I have recently become the victim of a scam where I believed I was dealiing with eBay, but someone had lifted their system and emailed me what appeared to be a bone fide eBay invoice – which I paid by bank transfer to a bank in Spain for the sum of £6100 – believing in good faith that I was purchasing a motorhome. I even had confirmation of shipping which was also false as it turned out. I admit that I was too trusting. In the event, eBay must have known there was a problem as the item was subsequently removed from their system, but not before I had committed to purchase at the “buy it now” price. eBay customer services state that as the transaction was not processed through their channels, it is not their problem. Neither the Police, Trading Standards or anyone else seems the least bit interested. If anyone has the email address of eBay management I would be grateful to receive it.

  11. eBuster says:

    I run the site eBuster,co,uk and have sent eBay 100’s of emails concerning fraud and count myself very lucky if I even get an automated response and find they never address the concerns raised such as script injection of pages, shill bidding gangs, false login pages, scamsters that open multiple accounts and much more.

    If you have been subjected to fraud on eBay the first thing to do is take a copy of all the relevant pages including adverts, inbox messages and feedback and then and only then contact eBay to report the member as eBay all to often remove the adverts in an effort to hide the matter under the carpet and in the UK they are doing this with the blessing of both the police and trading standards department as I have discovered myself.

    Chances are you will get no joy with eBay having been scammed but often these scammers have several accounts on the go so try google using phone numbers to link the various accounts and contact other people who have been scammed and in many cases you will find the person has been reported many times before and eBays reaction is to turn a blind eye and hope you give in before they do.

    If you have been scammed or suspect an eBay member is a fraudster then drop by the site ‘ebuser’ and put a ‘Watch’ on the members so that eBay pages are archive and other members can be warned warned.

    When it comes to crime eBay are part of the problem and not the solution so god knows what they are doing by providing special training for our police force when last year only 70 convictions were made for on-line fraud and yet 1000’s of police have apparently been given this special training.

  12. eBuster says:

    Just a quick update

    Well eBay got the site shut down using a gag order from the DCMA but managed to pick on a page that was not hosted by eBay but the site is back up now and my old host provider said eBay want’s to call in the FBI.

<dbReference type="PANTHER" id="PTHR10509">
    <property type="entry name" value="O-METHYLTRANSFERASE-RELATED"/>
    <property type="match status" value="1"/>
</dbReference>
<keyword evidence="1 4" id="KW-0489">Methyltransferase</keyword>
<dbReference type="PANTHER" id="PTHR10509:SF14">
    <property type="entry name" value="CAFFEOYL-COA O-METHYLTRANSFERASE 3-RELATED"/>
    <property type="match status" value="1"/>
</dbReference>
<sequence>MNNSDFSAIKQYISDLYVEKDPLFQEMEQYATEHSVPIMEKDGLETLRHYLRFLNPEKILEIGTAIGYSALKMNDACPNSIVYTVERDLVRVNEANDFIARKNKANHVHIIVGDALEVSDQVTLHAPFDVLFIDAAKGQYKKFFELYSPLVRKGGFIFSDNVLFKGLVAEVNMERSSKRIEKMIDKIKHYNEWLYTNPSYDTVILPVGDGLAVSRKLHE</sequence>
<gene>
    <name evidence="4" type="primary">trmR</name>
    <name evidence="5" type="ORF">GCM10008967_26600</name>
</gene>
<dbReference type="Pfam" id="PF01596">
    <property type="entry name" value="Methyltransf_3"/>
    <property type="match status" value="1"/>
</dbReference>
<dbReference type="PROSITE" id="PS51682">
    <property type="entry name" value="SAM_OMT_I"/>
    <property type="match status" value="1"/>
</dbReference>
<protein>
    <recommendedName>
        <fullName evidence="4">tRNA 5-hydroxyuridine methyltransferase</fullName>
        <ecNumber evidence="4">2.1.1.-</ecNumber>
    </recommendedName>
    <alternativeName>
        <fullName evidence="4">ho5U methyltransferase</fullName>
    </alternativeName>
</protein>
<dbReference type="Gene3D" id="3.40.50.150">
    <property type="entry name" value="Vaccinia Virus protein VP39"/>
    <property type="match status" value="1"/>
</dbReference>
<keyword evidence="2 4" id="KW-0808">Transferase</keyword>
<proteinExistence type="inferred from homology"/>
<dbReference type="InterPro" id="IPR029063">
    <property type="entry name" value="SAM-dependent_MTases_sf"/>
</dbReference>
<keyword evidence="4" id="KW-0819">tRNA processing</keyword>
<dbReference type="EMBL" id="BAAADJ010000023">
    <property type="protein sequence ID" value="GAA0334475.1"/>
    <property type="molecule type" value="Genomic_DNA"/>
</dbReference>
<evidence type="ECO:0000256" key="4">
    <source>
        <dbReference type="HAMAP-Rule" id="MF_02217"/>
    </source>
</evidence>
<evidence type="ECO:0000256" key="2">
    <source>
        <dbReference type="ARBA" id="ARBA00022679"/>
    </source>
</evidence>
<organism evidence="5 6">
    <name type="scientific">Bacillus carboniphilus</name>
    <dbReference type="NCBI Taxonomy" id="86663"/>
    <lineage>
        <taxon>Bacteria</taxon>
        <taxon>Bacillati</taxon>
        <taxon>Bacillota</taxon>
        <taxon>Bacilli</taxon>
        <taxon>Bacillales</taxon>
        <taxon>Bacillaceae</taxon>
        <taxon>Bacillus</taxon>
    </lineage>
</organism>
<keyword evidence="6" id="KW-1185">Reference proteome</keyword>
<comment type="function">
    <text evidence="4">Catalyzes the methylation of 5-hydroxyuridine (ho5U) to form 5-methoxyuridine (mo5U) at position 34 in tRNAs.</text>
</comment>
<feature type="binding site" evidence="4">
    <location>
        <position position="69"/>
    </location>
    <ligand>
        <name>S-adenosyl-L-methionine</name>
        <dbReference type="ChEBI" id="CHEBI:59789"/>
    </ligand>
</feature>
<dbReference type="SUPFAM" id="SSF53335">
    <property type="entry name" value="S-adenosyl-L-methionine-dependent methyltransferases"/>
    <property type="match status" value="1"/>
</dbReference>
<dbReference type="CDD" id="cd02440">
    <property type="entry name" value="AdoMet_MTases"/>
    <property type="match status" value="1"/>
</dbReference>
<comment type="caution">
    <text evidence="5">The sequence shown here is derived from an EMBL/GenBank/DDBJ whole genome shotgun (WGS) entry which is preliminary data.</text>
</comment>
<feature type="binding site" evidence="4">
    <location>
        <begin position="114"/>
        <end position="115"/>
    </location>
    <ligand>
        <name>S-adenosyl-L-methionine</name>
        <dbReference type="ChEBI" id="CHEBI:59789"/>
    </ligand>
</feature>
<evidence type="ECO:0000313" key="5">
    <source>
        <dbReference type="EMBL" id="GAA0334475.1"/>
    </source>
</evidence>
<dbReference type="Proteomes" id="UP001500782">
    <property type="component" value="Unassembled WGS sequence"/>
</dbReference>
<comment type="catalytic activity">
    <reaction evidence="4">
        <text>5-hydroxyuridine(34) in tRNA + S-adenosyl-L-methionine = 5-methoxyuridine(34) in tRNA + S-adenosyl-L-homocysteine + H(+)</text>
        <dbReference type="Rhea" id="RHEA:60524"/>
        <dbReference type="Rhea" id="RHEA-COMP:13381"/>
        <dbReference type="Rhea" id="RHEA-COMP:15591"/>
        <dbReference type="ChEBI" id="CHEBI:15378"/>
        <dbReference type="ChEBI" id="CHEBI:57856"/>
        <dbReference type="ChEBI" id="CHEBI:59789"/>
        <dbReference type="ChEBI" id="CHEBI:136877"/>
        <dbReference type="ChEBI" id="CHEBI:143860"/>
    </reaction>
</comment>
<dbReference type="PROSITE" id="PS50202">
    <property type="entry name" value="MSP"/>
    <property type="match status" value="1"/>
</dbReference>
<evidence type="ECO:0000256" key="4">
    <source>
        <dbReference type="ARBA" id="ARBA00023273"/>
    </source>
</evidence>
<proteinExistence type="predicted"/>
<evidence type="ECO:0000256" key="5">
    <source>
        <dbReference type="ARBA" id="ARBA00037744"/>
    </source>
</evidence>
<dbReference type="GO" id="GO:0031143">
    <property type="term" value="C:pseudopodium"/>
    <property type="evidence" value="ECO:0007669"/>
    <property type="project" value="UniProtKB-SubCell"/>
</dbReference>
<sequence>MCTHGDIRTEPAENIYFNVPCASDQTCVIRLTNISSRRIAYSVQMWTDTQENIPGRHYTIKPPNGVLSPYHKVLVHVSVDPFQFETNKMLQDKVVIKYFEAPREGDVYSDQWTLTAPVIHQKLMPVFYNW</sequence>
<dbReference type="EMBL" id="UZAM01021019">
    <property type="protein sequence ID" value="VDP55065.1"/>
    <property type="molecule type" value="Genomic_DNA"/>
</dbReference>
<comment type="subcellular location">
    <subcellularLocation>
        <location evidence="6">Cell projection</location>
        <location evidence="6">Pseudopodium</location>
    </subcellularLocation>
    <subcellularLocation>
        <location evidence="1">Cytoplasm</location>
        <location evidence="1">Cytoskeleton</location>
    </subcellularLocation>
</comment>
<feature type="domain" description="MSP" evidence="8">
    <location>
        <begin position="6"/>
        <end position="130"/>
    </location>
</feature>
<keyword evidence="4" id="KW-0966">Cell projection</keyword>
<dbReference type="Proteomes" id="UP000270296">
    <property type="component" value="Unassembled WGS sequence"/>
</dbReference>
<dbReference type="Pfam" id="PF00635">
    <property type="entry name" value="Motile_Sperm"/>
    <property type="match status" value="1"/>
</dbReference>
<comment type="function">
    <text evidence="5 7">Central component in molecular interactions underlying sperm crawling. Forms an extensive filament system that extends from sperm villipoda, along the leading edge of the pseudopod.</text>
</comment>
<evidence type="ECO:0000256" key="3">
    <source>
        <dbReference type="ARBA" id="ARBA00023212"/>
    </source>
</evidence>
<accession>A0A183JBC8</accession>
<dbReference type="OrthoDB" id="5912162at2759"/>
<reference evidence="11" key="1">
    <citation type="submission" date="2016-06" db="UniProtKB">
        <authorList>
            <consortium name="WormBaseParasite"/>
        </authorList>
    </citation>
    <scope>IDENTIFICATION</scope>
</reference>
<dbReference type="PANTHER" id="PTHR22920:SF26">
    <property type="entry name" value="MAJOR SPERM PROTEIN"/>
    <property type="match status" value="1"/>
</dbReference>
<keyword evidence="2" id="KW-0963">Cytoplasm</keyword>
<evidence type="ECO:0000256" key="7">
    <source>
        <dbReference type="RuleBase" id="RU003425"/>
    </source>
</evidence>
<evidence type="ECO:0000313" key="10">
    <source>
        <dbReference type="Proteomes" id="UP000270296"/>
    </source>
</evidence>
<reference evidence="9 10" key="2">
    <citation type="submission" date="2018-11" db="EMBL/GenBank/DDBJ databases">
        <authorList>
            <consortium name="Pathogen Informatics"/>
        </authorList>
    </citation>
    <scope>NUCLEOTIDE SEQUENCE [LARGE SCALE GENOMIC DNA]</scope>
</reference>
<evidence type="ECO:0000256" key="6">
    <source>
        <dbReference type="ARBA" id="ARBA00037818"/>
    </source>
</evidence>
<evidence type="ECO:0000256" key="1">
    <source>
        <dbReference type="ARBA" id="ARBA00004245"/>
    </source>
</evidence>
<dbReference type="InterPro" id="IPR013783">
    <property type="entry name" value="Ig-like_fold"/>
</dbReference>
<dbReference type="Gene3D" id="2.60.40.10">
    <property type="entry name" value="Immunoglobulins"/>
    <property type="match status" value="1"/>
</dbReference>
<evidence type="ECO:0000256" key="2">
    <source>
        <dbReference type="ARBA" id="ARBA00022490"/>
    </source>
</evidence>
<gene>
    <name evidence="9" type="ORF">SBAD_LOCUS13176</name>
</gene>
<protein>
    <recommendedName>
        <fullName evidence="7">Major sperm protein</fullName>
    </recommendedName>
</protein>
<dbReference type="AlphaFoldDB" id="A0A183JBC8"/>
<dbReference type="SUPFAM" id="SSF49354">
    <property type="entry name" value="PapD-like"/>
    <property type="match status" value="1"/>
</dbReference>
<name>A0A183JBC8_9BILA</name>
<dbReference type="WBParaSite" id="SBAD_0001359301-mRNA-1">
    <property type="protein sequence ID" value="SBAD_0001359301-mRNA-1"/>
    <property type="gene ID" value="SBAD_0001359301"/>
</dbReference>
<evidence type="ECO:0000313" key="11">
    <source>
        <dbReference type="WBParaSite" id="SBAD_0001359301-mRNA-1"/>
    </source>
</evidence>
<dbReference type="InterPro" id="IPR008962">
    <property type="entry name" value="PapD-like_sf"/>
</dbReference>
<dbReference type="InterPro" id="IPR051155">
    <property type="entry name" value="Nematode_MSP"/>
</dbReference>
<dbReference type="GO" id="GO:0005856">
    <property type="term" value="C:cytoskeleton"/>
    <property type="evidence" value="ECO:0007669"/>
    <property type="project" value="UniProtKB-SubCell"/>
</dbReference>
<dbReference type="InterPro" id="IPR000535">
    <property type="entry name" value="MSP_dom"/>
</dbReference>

Now i know i have not been friendly towards the police in the UK when it comes to dealing with cyber crime on eBay but don’t you think the FBI is taking it a bit to far.

    Keep an eye on the site and if it’s down then thats one up for eBay and one down for freedom of speech

  13. eBuster says:

    Trevor console yourself with the knowledge that even during these difficult times your turnover and profit could never had gone down as much as eBay between Q1 2008 and Q1 2009 but I won’t spoil the surprise and will just point you towards yahoo finance.

    Turns out the DMCA notice from eBay was a spoof as were the claims in it about the FBI and you would had thought my old host provider DiscountASP.Net would had known when they read the bit saying the FBI has asked eBay to ask DiscountASP,Net to seize all logs and data related to the site but alas no they swallowed it hook line and sinker and since DiscountASP.Net would not forward these messages to me until I threatened them I had no way off knowing and then it took me just a day to prove they were fakes and all they could say is it was not their job to check the messages were authentic and you would think they would have after I proved conclusively the pages mentioned in the DMCA notice was never owned by eBay in the first place.

    I’m in the process of moving to new loyal host who has been made aware of the problem and I have made some new friends along the way at phishtank.com who are doing a grand job which got me thinking about adding a new feature so users can report items and not just eBay members and the system will keep a digital copy of these adverts in case they are needed later.

    And Trevor I’ll take a copy of your comments at the top and publish them on the site if that’s OK with you and no the site is not all about Buyer power it’s about fraud on eBay that eBay knows about and yet turns a blind eye.